• For more details please contact Dr. Elisabeth Binder (binder@psych.mpg.de)
  • INMA
  • Infancia y Medio Ambiente Project
  • Website: http://www.proyectoinma.org/
  • PI: Dr Jordi Sunyer
  • CoPIs: Dr Mariona Bustamante, Dr Eva Morales, Ms Nadia Vilahur
  • Affiliation: Center for Research in Environmental Epidemiology (CREAL), Spain
  • GWAS data (Illumina HumanOmni1-Quad array + imputation 1000G) are available in approximately 230 individuals with Illumina HM450 data from two tissue types and from samples collected at two time points. Firstly, Illumina HM450 data are available from around 200 paired samples taken at birth (cord blood) and age 4 years (peripheral whole blood), around 180 with GWAS. Secondly, Illumina HM450 data are available from placental DNA for 180 individuals (approximately 75 with GWAS). Twenty-five children have GWAS and Illumina HM450 data from placenta, blood at birth and blood at age 4y. Individuals are approximately 1:1 males and females and primarily White Spanish.
  • These participants form part of the larger INMA cohort. This is a population-based birth cohort of children followed from birth to age 14 years, recruited from 7 distinct regions within Spain. The primary aim of this project is to investigate the effects of environmental pollutants (in air, water and diet) during pregnancy and early life on infants growth and development. A wealth of demographic, exposure, developmental and health data are available. INMA also forms part of the EU project MeDALL (Mechanisms of the Development of ALLergy). Illumina HM450 data from blood was obtained within MeDALL (asthma case-control design). Global DNA methylation measures using pyrosequencing of repetitive elements in placenta are also available for these individuals along with a range of serum biomarkers (proteomics/metabolites). Expression arrays are anticipated shortly.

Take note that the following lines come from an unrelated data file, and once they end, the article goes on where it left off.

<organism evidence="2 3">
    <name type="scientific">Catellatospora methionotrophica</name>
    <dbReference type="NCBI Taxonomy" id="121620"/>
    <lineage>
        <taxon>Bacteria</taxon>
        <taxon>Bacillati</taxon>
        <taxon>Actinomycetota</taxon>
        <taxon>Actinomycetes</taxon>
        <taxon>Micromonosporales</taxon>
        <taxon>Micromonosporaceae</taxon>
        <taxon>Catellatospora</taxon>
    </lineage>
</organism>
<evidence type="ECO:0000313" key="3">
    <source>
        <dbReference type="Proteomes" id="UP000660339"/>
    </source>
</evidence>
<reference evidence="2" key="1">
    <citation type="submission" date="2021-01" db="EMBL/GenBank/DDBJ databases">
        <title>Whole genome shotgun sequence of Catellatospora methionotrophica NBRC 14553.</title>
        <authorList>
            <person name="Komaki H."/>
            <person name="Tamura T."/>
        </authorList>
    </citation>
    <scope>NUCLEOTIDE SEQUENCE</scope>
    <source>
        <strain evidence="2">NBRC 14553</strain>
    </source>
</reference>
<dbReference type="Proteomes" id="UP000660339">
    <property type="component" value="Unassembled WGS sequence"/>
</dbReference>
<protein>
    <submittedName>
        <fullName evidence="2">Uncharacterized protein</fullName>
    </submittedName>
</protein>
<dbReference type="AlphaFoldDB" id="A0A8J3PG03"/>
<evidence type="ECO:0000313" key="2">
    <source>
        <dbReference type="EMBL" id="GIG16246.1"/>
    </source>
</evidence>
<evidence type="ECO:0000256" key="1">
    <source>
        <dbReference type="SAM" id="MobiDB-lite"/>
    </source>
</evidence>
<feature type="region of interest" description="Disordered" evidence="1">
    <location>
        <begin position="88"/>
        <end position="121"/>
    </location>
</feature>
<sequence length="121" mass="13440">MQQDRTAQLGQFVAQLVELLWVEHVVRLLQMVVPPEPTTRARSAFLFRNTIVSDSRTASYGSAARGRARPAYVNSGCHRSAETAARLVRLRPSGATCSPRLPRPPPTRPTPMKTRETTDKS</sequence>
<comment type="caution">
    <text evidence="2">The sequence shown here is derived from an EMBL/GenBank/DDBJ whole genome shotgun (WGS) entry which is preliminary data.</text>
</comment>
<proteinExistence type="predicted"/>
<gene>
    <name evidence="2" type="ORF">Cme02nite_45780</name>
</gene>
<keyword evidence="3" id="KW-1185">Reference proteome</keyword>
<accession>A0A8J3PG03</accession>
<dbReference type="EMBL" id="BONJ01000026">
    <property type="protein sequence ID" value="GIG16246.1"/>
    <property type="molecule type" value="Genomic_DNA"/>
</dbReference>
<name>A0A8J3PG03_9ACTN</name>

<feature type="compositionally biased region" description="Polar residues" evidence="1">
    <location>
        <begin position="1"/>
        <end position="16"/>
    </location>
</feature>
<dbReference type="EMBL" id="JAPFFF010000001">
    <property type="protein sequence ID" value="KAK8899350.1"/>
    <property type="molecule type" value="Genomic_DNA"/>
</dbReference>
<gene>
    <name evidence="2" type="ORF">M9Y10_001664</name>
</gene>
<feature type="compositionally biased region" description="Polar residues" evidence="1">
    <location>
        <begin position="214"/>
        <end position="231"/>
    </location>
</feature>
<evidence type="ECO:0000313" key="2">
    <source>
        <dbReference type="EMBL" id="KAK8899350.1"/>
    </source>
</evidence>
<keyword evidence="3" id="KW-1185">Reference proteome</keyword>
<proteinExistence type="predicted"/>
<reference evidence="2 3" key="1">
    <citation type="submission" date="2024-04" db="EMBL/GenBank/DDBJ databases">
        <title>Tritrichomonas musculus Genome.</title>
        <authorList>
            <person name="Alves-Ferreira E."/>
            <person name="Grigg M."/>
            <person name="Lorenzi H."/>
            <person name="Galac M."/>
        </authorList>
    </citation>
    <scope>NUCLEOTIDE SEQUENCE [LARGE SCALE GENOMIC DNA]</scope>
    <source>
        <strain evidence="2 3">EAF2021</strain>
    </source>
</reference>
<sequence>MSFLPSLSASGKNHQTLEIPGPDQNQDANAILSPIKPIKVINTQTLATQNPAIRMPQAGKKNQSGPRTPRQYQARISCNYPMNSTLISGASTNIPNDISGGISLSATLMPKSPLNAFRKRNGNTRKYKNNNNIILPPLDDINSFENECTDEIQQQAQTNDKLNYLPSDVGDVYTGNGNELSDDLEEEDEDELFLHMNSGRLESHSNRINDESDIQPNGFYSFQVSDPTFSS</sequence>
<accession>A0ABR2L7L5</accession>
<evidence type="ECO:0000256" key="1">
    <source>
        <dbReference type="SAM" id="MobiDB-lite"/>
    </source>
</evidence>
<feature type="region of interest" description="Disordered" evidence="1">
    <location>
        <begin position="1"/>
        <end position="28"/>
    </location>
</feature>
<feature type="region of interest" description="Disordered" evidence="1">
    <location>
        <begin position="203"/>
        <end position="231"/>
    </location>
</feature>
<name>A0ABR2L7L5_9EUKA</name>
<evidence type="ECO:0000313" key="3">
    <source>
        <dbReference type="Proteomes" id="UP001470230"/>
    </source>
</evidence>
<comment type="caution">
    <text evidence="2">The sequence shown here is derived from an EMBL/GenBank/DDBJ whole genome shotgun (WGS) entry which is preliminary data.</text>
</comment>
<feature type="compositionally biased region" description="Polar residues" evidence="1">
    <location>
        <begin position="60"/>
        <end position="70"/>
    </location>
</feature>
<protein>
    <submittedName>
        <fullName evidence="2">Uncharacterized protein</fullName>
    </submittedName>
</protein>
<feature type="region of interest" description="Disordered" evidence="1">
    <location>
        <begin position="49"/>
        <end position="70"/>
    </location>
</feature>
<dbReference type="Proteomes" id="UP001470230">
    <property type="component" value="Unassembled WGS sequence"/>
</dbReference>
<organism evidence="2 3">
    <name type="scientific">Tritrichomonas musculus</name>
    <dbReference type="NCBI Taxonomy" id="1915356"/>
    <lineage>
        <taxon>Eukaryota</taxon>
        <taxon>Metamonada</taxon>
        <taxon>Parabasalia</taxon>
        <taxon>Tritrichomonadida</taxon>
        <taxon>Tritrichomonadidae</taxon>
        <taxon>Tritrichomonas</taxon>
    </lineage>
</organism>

• For more details please contact Dr Mariona Bustamante (mariona.bustamante@crg.eu)
  • IOW F2
  • Isle of Wight - 3rd Generation Study
  • Website: http://www.allergyresearch.org.uk/studies/the-third-generation-study//studies.html
  • PIs: Prof John W Holloway, Prof Syed Hasan Arshad, Dr Hongmei Zhang, Prof Wilfried Karmaus, Prof Susan Ewart
  • Affiliation: University of Southampton (UK), University of Memphis and Michigan State University (USA)
  • Illumina HM450 data are available for 95 infants from the F3 generation (see text below) and their parents (n=256) (F2 generation). For the F3 generation infants, DNA was extracted from cord blood taken at birth. For parents, DNA was obtained from peripheral whole blood taken at the same time (age range 22-24 years). Participants are primarily White British and approximately 1:1 males and females for offspring and 1:3 for parents.
  • Illumina HM450 data are also available on 367 individuals from the F2 generation (see text below). Participants are primarily White British, approximately 1:2 males and females. DNA was obtained from peripheral whole blood taken when participants were aged 18 years.
  • The 3rd generation study was established to investigate the transgenerational epigenetic inheritance of allergy in a multigenerational cohort. Participants were identified from the wider Isle of Wight Birth Cohort Study. This is an unselected population-birth cohort, which recruited individuals born on the Isle of Wight (UK) between 1st January 1989 and 28th February 1990 (F2 generation) and their parents (F1 generation). Participants have been followed prospectively and extensive longitudinal information has been gathered to monitor and investigate the natural history of asthma and allergic disease within this population. The 3rd generation study is an extension of this birth cohort, recruiting partners and subsequent offspring (F3 generation) of the original birth cohort members (F2 generation). Recruitment is still on going and more epigenetic data are anticipated.